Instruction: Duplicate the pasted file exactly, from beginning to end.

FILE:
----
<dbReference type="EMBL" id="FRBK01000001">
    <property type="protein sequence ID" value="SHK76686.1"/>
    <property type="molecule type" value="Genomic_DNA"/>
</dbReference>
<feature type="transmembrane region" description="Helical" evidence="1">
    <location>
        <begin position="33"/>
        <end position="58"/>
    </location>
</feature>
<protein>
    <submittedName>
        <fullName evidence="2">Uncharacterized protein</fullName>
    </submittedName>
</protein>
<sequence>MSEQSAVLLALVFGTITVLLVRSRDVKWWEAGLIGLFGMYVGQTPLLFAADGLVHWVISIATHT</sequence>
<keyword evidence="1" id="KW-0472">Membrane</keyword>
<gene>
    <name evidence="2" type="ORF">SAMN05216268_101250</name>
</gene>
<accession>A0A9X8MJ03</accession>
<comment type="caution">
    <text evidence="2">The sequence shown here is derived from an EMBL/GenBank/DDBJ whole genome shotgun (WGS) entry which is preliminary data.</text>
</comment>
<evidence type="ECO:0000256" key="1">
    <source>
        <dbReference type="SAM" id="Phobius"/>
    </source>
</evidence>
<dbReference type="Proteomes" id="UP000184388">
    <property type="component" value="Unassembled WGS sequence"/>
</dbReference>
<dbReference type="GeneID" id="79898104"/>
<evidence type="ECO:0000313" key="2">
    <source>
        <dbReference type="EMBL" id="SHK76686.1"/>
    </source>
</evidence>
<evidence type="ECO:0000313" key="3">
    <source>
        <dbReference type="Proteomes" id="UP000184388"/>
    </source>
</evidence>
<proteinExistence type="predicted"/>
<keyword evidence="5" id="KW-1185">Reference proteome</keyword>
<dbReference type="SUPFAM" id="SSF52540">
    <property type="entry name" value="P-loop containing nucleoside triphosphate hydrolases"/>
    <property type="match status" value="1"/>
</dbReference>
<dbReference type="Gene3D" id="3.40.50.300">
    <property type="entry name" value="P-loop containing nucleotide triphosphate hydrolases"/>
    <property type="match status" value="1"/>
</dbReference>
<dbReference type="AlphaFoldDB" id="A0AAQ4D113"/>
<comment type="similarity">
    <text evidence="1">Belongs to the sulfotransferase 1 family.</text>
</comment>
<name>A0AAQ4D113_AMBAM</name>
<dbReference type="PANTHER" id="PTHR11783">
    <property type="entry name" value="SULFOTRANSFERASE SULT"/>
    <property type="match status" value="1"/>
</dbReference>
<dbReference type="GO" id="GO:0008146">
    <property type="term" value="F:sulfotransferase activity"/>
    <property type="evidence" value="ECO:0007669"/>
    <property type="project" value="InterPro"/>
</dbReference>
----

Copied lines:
<dbReference type="EMBL" id="FRBK01000001">
    <property type="protein sequence ID" value="SHK76686.1"/>
    <property type="molecule type" value="Genomic_DNA"/>
</dbReference>
<feature type="transmembrane region" description="Helical" evidence="1">
    <location>
        <begin position="33"/>
        <end position="58"/>
    </location>
</feature>
<protein>
    <submittedName>
        <fullName evidence="2">Uncharacterized protein</fullName>
    </submittedName>
</protein>
<sequence>MSEQSAVLLALVFGTITVLLVRSRDVKWWEAGLIGLFGMYVGQTPLLFAADGLVHWVISIATHT</sequence>
<keyword evidence="1" id="KW-0472">Membrane</keyword>
<gene>
    <name evidence="2" type="ORF">SAMN05216268_101250</name>
</gene>
<accession>A0A9X8MJ03</accession>
<comment type="caution">
    <text evidence="2">The sequence shown here is derived from an EMBL/GenBank/DDBJ whole genome shotgun (WGS) entry which is preliminary data.</text>
</comment>
<evidence type="ECO:0000256" key="1">
    <source>
        <dbReference type="SAM" id="Phobius"/>
    </source>
</evidence>
<dbReference type="Proteomes" id="UP000184388">
    <property type="component" value="Unassembled WGS sequence"/>
</dbReference>
<dbReference type="GeneID" id="79898104"/>
<evidence type="ECO:0000313" key="2">
    <source>
        <dbReference type="EMBL" id="SHK76686.1"/>
    </source>
</evidence>
<evidence type="ECO:0000313" key="3">
    <source>
        <dbReference type="Proteomes" id="UP000184388"/>
    </source>
</evidence>
<proteinExistence type="predicted"/>
<keyword evidence="5" id="KW-1185">Reference proteome</keyword>
<dbReference type="SUPFAM" id="SSF52540">
    <property type="entry name" value="P-loop containing nucleoside triphosphate hydrolases"/>
    <property type="match status" value="1"/>
</dbReference>
<dbReference type="Gene3D" id="3.40.50.300">
    <property type="entry name" value="P-loop containing nucleotide triphosphate hydrolases"/>
    <property type="match status" value="1"/>
</dbReference>
<dbReference type="AlphaFoldDB" id="A0AAQ4D113"/>
<comment type="similarity">
    <text evidence="1">Belongs to the sulfotransferase 1 family.</text>
</comment>
<name>A0AAQ4D113_AMBAM</name>
<dbReference type="PANTHER" id="PTHR11783">
    <property type="entry name" value="SULFOTRANSFERASE SULT"/>
    <property type="match status" value="1"/>
</dbReference>
<dbReference type="GO" id="GO:0008146">
    <property type="term" value="F:sulfotransferase activity"/>
    <property type="evidence" value="ECO:0007669"/>
    <property type="project" value="InterPro"/>
</dbReference>